problems such as denial of wages, discrimination, work and safety issues, unemployment
benefits, harassment and wrongful termination.
|Sonnenschein Nath & Rosenthal
When acclaimed author Dave Eggers wanted to get a writing program for disadvantaged
children up and running, the San Francisco law firm of SONNENSCHEIN NATH & ROSENTHAL
LLP was at his side, donating its services to get the project, named 826 Valencia,
off the ground.
Firm partners and associates offered services that included helping acquire
nonprofit tax exempt status, advising on corporate structuring and leasing
issues, preparing an employee handbook, drafting licensing agreements and chapter
agreements and assisting the organization open chapters in five cities.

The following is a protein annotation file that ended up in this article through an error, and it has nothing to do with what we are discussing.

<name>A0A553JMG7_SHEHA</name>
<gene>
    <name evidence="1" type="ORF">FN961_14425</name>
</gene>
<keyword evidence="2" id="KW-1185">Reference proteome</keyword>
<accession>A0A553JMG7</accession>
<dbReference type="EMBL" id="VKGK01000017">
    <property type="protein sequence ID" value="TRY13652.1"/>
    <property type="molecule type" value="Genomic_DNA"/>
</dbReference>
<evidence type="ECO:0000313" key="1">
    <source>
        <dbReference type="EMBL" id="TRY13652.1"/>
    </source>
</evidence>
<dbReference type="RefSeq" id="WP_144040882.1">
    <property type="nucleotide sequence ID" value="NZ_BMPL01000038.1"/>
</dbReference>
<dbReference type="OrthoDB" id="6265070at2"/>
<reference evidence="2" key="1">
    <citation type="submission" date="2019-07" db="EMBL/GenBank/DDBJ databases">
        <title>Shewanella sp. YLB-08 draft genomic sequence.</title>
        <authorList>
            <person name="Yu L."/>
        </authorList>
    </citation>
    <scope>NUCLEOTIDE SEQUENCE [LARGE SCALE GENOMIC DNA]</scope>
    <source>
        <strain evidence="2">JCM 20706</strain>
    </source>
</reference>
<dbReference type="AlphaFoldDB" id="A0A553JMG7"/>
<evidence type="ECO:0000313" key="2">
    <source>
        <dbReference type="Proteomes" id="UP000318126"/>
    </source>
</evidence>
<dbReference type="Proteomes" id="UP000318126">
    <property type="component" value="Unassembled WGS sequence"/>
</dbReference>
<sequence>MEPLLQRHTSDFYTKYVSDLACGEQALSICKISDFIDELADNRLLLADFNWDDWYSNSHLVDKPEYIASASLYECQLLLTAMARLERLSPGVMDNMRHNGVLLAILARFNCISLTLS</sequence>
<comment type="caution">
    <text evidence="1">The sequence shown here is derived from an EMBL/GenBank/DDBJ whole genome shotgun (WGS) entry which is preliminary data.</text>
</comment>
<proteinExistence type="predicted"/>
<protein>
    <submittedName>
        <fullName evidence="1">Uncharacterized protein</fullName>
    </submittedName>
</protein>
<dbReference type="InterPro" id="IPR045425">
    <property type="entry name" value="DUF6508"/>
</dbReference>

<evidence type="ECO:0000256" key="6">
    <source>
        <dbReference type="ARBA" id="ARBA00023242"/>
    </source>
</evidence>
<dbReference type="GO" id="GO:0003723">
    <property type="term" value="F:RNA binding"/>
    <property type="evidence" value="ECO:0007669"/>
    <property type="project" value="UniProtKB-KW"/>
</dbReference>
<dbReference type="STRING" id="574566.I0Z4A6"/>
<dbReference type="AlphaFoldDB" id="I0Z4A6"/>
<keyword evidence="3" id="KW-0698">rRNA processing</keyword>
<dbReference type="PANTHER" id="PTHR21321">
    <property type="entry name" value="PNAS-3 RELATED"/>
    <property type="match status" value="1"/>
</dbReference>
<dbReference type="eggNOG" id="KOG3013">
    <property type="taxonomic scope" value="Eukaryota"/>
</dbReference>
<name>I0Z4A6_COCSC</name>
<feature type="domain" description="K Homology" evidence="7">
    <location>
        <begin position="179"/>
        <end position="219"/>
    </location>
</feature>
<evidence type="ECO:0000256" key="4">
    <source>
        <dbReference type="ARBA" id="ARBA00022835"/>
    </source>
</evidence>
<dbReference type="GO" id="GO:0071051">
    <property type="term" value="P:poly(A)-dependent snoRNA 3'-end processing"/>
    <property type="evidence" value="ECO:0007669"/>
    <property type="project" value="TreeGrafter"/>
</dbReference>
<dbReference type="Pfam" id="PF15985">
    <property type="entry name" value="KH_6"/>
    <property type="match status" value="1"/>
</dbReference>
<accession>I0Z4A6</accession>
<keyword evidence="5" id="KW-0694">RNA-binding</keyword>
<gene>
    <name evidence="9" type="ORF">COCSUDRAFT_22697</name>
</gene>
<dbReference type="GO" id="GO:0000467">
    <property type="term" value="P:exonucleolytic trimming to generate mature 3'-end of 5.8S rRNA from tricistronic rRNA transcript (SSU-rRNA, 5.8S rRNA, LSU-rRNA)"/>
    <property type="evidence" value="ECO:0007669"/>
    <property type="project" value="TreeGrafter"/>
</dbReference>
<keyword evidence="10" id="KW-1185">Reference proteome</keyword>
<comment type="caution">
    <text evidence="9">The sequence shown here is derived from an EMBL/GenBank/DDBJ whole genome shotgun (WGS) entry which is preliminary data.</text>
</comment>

That commitment to pro bono work by Sonnenschein includes a long list of projects — 53
in 2004 and thousands of volunteer hours.
According to members of the Bar Association of San Francisco (BASF), Sonnenschein
partners lead by example when it comes to pro bono work. “Not only does
the San Francisco office take pro bono cases in a variety of litigation and
transactional areas, but it has done stellar work in the housing and landlord/tenant
area,” a BASF nominating paper said.
In a case referred by BASF’s Volunteer Legal Services Program, Sonnenschein
lawyers worked for eight members of a non-English-speaking family who faced
eviction from the Chinatown apartment they had lived in for 20 years. Ten Sonnenschein
attorneys and paralegals worked on the case, which was resolved in favor of
Sonnenschein attorneys also represented a former inmate who said he suffered
from eye pain and photophobic headaches as a result of being sprayed with mace
in a Contra Costa County detention facility; they won a favorable settlement
for a low-income client who had obtained a $330,000 default judgment for wrongful
eviction and breach of lease, and firm attorneys did research and provided